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Posted by on Sep 20 2019

To ensure excellent water quality in your aquarium, you must be able to maintain a healthy fish tank pH level. For those wondering what pH means, it means the "power of Hydrogen," and it indicates the acid-basic balance of your water on a scale of 1 to 14


Each species of fish has requirements regarding healthy pH levels. So, you should check the ideal aquarium pH level for your specific fish at your local vet or where you purchased your fish.


As aforementioned, we measure pH on a scale of 1 to 14. A pH of 7.0 is neutral, while anything below 7.0 is acidic and anything above 7.0 is alkaline.


If your fish tank pH registers high alkaline, this can affect your fishes gills. A common symptom of high alkaline is fish darting back and forth in their tank. 


If your aquarium pH meter shows high acid, can cause excess mucus, gasping, eye damage and thickening of the skin. High alkaline and high acid can both result in fatalities, so it is essential to be vigilant with your inspections. 


Fluctuations of pH in aquariums can occur for many different reasons. Having ill fish in the tank and the substrate used can affect pH, similarly adding new fish can cause fluctuations. However, the most significant impact on fish tank pH levels is a water change. To combat such drastic alterations, you should carry out a water change in several small changes, rather than changing all of the water at once.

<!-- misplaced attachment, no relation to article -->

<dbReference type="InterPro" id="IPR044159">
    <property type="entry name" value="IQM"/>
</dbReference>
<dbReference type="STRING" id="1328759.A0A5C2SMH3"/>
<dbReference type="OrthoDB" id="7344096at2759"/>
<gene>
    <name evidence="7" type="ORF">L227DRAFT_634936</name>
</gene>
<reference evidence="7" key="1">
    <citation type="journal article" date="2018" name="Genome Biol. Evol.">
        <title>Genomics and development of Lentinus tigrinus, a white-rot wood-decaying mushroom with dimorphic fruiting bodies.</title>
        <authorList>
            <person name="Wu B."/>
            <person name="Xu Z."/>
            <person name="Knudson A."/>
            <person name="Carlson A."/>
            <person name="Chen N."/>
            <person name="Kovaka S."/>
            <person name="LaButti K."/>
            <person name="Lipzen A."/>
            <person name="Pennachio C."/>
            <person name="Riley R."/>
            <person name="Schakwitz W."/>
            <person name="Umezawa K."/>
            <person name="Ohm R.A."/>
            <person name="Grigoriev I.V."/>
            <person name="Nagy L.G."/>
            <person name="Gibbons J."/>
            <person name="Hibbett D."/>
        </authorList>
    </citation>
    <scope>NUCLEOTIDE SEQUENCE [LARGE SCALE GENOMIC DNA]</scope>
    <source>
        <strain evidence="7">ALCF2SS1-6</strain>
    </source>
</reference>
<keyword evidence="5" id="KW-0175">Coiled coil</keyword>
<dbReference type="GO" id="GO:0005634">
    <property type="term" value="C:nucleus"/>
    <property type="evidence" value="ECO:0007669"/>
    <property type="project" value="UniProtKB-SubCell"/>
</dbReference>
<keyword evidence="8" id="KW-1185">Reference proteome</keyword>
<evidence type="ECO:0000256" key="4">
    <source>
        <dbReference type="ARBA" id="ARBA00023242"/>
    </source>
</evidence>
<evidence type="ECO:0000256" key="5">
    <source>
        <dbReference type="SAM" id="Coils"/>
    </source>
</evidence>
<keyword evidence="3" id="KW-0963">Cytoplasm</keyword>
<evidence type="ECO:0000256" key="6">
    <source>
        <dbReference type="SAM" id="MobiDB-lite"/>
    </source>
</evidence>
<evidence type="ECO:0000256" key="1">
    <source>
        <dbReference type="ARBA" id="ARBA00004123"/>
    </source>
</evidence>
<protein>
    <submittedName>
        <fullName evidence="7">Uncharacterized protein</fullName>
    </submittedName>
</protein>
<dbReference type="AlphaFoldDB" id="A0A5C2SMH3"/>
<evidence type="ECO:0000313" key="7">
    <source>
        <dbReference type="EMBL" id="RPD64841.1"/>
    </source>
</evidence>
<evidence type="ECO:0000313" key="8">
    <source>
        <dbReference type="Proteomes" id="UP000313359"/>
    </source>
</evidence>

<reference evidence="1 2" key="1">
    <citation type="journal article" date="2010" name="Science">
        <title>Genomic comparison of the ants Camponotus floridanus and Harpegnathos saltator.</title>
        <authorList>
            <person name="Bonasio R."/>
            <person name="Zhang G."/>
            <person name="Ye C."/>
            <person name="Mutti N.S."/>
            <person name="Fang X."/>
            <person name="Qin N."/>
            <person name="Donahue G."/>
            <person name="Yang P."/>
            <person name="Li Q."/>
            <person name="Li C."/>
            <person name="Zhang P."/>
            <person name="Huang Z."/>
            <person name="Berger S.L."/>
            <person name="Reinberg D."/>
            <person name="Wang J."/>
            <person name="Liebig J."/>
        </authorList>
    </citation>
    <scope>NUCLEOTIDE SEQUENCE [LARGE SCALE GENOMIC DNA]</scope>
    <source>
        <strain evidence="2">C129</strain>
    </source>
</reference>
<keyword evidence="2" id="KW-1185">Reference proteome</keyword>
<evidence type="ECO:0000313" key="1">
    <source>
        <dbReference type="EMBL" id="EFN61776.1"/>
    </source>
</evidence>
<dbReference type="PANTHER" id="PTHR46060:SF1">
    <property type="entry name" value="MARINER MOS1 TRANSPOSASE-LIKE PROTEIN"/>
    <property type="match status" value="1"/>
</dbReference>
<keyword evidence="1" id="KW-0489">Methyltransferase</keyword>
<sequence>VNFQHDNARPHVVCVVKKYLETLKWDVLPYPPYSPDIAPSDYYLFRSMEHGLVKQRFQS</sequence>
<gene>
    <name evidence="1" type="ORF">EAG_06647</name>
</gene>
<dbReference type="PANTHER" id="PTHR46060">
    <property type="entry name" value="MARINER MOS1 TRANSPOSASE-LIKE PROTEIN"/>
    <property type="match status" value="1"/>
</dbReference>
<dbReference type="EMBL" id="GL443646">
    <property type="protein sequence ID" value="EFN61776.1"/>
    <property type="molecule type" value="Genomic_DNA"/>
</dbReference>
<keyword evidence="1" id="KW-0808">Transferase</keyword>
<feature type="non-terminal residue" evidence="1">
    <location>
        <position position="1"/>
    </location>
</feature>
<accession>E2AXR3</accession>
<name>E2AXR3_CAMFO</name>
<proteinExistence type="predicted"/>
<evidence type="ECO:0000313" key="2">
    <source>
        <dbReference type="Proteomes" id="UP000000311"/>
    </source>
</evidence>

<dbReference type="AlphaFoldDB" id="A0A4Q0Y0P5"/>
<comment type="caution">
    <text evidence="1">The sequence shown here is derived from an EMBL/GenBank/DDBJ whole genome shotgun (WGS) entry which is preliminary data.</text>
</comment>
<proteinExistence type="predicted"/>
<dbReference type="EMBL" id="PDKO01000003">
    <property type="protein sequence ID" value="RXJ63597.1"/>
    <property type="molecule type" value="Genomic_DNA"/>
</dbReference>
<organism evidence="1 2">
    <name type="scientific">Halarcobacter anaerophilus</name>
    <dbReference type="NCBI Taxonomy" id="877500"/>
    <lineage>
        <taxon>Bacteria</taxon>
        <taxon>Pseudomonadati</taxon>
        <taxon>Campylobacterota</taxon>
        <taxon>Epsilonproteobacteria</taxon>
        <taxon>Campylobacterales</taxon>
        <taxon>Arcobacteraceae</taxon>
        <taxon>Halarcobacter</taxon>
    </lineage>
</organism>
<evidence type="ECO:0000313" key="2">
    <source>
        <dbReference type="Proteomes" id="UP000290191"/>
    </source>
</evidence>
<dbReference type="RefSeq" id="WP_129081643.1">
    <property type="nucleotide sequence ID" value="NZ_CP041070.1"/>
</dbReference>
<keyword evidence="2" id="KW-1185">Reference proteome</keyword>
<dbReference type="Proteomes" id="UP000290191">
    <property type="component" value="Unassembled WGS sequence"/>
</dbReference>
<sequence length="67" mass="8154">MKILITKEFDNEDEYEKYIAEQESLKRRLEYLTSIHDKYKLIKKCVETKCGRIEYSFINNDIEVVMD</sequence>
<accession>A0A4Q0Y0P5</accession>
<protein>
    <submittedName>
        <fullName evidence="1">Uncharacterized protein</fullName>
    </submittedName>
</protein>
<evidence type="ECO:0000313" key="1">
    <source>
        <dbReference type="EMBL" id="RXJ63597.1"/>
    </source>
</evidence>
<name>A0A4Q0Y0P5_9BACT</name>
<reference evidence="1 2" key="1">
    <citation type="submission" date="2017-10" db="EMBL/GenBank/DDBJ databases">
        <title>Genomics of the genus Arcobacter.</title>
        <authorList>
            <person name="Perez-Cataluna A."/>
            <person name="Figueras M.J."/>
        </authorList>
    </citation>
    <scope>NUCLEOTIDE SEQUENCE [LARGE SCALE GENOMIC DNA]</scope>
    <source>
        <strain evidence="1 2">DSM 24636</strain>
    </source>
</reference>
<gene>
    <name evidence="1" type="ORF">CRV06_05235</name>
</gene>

How to Test Aquarium pH Levels

Regularly measuring pH levels is the surest way to keep healthy water conditions for your fish. There are many varieties of fish tank pH tester on the market that makes it an easy task. You can purchase pH test strips, pH liquid testing kits and pH metres. 


You should test the pH in your aquarium every two weeks and an absolute minimum of once a month. However, due to the ease and speed of the pH testing kits, every two weeks should be attainable. 


You should carry out pH testing at the same time of day, as different times of day can often yield different results even if nothing is wrong. 


Other instances when you should check aquarium pH levels are after a fish death or illness, before purchasing new fish, after medication treatments and after a water change.


How to Lower pH in a Fish Tank

Where possible, it always best to lower pH in an aquarium using natural methods. If necessary, you can buy chemicals that will reduce your fish tanks pH. However, chemical changes often occur too drastically and can cause stress to your fish. 


So, when it's not a matter of urgency, natural is best. Some natural ways to lower pH in a fish tank are:



Driftwood is another excellent, natural method for lowering pH in a fish tank. Driftwood will release tannins into your tank, which will help to reduce the pH of your aquarium. You should check that the driftwood you choose is suitable for the species of fish you are keeping in your tank and it might be worth soaking the driftwood beforehand to ensure dirt or debris doesn't enter your tank. 


Peat Moss

Peat moss is one of the most effective ways to naturally reduce the pH level of your aquarium. Peat moss filters out contaminants of your water, and it works best when added to your filter inside of a mesh bag. You should buy peat moss that is pure with no artificial additives, and start with small amounts that you can increase gradually and steadily. When adding peat moss to your filter, you should carry out regular checks to ensure you haven't overdone it. 


Catappa Leaves

As well as lowering the pH levels in your fish tank, catappa leaves also add an aesthetic element to your fish tank, and they are easy to get hold of due to their popularity among aquarium hobbyists. Catappa leaves have anti-fungal and anti-bacterial properties, and they are generally dried before adding to an aquarium

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